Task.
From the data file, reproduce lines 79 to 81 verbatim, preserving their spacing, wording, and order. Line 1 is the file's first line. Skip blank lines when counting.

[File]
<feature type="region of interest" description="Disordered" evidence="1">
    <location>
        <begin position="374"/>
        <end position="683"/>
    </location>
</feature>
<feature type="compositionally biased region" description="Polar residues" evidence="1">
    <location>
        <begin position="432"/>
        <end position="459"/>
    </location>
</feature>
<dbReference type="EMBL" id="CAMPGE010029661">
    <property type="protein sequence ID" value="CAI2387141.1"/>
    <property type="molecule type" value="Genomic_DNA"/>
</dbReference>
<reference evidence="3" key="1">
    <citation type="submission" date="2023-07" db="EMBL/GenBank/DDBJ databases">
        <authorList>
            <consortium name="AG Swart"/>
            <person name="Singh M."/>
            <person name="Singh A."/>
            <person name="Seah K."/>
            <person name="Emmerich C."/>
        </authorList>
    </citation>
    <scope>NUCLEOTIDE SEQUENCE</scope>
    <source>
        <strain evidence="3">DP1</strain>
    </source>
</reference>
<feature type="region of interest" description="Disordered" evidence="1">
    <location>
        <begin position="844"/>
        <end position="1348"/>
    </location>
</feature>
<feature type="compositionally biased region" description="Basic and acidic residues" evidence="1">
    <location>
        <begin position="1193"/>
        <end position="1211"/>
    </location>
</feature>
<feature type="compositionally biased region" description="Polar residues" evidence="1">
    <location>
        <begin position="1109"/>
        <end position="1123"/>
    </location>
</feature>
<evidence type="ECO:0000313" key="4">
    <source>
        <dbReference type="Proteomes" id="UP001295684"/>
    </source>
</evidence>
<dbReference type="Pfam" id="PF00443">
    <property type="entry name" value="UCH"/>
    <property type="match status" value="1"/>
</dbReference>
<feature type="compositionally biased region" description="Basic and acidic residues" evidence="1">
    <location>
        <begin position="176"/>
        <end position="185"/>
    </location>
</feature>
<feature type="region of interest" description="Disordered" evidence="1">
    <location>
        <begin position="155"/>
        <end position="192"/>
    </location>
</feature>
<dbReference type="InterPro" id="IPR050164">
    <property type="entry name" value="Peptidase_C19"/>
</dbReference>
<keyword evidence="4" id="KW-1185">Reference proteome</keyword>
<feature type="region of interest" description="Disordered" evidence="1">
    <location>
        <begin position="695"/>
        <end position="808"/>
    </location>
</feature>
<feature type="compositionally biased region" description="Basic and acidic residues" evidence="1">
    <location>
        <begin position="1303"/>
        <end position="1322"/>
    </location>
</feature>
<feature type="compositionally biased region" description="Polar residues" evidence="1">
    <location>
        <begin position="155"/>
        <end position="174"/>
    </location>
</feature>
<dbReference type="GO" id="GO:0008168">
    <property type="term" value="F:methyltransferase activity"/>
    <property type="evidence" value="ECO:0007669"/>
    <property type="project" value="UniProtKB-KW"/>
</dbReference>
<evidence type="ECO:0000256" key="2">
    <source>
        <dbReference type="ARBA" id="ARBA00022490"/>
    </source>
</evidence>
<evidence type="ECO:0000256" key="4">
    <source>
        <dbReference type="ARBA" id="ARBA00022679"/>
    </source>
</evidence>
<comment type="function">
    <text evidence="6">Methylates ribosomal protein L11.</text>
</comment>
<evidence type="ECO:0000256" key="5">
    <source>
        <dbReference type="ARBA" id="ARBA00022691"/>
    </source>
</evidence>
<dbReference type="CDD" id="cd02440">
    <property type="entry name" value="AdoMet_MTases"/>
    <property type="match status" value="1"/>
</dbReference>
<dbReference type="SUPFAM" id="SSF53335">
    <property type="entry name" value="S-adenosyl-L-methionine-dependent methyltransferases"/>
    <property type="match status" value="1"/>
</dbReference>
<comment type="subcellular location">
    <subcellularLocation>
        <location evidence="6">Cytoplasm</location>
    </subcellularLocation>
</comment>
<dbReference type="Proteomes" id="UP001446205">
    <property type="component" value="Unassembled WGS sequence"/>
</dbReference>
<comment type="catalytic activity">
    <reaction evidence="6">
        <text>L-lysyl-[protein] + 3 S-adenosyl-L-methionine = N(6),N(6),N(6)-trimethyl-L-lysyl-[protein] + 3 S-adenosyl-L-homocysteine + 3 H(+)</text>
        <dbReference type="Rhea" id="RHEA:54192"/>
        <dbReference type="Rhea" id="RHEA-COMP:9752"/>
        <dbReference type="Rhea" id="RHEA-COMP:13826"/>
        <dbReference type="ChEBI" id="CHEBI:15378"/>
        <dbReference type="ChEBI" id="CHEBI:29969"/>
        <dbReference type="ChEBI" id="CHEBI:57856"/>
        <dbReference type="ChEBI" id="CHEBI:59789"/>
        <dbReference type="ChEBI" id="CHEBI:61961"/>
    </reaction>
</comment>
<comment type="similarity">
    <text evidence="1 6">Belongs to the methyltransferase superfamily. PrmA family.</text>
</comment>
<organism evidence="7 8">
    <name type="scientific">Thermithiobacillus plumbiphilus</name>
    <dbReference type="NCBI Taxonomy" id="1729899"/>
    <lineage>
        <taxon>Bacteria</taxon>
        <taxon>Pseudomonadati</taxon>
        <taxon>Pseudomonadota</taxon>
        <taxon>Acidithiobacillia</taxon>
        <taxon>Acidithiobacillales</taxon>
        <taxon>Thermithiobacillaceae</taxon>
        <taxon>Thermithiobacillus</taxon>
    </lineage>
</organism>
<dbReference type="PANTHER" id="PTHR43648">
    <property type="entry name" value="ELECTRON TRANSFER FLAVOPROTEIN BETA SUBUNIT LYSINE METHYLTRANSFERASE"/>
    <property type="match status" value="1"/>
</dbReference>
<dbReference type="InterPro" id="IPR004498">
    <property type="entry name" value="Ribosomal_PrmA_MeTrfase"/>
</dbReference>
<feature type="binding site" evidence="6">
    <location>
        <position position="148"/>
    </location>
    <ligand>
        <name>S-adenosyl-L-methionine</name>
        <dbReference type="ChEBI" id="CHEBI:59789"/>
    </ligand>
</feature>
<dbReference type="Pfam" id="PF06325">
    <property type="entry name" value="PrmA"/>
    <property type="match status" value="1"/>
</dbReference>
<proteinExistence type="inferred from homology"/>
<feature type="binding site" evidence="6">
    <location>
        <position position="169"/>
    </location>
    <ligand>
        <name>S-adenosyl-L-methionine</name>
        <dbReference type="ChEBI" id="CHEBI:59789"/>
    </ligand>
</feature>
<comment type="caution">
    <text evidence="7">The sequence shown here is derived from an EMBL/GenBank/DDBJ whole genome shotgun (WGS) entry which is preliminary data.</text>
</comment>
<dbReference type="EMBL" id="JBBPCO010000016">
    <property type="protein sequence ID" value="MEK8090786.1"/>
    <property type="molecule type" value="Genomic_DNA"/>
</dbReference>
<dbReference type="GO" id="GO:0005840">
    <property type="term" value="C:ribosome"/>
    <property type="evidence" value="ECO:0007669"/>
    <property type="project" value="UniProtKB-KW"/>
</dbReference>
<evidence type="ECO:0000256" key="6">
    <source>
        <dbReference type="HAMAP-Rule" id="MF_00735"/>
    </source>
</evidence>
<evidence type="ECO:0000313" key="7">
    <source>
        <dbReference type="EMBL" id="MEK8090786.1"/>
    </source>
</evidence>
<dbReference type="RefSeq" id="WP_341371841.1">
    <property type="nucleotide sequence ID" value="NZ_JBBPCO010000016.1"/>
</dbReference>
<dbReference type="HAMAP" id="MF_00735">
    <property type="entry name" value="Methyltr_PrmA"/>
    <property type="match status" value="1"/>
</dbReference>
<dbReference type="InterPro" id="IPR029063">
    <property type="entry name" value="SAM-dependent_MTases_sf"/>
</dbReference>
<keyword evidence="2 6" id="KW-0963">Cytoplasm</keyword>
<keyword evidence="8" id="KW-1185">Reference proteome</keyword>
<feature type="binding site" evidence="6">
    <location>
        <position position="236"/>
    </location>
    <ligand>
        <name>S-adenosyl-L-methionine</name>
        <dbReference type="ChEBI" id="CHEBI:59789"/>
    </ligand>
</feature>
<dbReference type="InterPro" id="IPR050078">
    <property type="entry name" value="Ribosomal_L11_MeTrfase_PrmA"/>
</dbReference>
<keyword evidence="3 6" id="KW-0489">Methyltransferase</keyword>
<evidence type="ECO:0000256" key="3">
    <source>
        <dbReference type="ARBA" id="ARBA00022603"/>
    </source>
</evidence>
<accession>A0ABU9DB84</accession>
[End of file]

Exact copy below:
    </location>
</feature>
<feature type="compositionally biased region" description="Basic and acidic residues" evidence="1">